Validating the Injury Severity Score (ISS) in different populations: ISS predicts mortality better among hispanics and females
Introduction: The Injury Severity Score (ISS) is the most commonly used measure of injury severity. The score has been shown to have excellent predictive capability for trauma mortality and has been validated in multiple data sets. However, the score has never been tested to see if its discriminatory ability is affected by differences in race and gender.
Objective: This study is aimed at validating the ISS in men and women and in three different race/ethnic groups using a nationwide database.
Methods: Retrospective analysis of patients age 18-64 y in the National Trauma Data Bank 7.0 with blunt trauma was performed. ISS was categorized as mild (<9,) moderate (9-15), severe (16-25), and profound (>25). Logistic regression was done to measure the relative odds of mortality associated with a change in ISS categories. The discriminatory ability was compared using the receiver operating characteristics curves (ROC). A P value testing the equality of the ROC curves was calculated. Age stratified analyses were also conducted.
Results: A total of 872,102 patients had complete data for the analysis on ethnicity, while 763,549 patients were included in the gender analysis. The overall mortality rate was 3.7%. ROC in Whites was 0.8617, in Blacks 0.8586, and in Hispanics 0.8869. Hispanics have a statistically significant higher ROC (P value < 0.001). Similar results were observed within each age category. ROC curves were also significantly higher in females than in males.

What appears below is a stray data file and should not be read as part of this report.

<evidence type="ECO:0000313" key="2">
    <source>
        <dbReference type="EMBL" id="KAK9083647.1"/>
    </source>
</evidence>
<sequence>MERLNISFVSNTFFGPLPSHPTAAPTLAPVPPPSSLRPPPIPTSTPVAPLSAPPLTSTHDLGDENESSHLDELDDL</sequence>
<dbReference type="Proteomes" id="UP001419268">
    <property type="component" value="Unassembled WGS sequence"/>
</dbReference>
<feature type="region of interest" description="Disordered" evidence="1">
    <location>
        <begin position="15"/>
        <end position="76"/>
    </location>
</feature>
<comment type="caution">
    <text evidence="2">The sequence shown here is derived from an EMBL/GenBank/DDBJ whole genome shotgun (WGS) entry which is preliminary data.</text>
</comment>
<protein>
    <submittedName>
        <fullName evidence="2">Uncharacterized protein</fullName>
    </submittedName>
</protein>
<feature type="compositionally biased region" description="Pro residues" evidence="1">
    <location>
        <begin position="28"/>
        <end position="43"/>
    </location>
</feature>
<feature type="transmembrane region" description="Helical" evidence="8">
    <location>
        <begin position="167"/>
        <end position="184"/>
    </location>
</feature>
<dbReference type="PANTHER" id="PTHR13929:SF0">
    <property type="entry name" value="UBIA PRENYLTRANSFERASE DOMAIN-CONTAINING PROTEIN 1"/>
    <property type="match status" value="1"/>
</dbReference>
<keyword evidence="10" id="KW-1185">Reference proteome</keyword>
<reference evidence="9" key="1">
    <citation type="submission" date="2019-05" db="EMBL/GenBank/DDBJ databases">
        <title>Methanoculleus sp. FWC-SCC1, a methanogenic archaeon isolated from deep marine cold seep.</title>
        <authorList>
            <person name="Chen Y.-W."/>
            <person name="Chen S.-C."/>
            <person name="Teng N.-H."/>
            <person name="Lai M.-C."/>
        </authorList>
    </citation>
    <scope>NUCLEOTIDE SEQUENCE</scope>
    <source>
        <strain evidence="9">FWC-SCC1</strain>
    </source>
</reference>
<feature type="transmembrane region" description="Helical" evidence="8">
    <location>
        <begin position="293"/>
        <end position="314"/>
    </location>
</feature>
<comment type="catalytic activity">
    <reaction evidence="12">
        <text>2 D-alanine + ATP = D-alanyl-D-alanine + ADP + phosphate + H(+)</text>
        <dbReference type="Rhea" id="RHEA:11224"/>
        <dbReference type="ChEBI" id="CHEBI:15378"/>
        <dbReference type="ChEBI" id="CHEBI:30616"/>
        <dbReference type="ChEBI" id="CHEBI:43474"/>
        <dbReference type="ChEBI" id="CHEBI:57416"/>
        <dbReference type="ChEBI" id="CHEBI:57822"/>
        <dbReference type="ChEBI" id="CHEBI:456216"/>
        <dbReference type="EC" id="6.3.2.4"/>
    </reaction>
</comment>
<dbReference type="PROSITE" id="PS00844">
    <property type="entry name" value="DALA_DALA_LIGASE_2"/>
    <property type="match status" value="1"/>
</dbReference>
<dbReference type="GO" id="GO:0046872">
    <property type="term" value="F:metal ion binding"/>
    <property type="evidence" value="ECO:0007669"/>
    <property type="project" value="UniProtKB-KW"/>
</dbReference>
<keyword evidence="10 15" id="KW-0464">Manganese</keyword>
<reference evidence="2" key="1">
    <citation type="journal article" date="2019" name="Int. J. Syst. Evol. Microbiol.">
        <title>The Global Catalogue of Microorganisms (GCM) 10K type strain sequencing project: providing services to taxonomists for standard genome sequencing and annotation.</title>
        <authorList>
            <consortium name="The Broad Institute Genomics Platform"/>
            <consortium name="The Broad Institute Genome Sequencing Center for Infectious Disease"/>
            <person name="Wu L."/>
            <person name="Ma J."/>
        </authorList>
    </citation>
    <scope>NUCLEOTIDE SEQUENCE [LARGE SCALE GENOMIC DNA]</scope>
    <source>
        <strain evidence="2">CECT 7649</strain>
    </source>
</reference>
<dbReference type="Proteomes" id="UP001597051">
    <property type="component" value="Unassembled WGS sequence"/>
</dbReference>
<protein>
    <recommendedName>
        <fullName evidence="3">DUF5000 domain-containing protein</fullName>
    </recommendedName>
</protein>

Conclusion: The ISS possesses excellent discriminatory ability in all populations as indicated by the high ROCs
Publication ( Name of Journal)
The Journal of surgical research
Bolorunduro, O. B.,
Oyetunji, T. A.,
Haut, E. R.,
Stevens, K. A.,
Chang, D. C.,
Cornwell, E. E.,
Efron, D. T.,
Haider, A. H.
(2011). Validating the Injury Severity Score (ISS) in different populations: ISS predicts mortality better among hispanics and females. The Journal of surgical research, 166(1), 40-44.
Available at: https://ecommons.aku.edu/pakistan_fhs_mc_surg_gen/296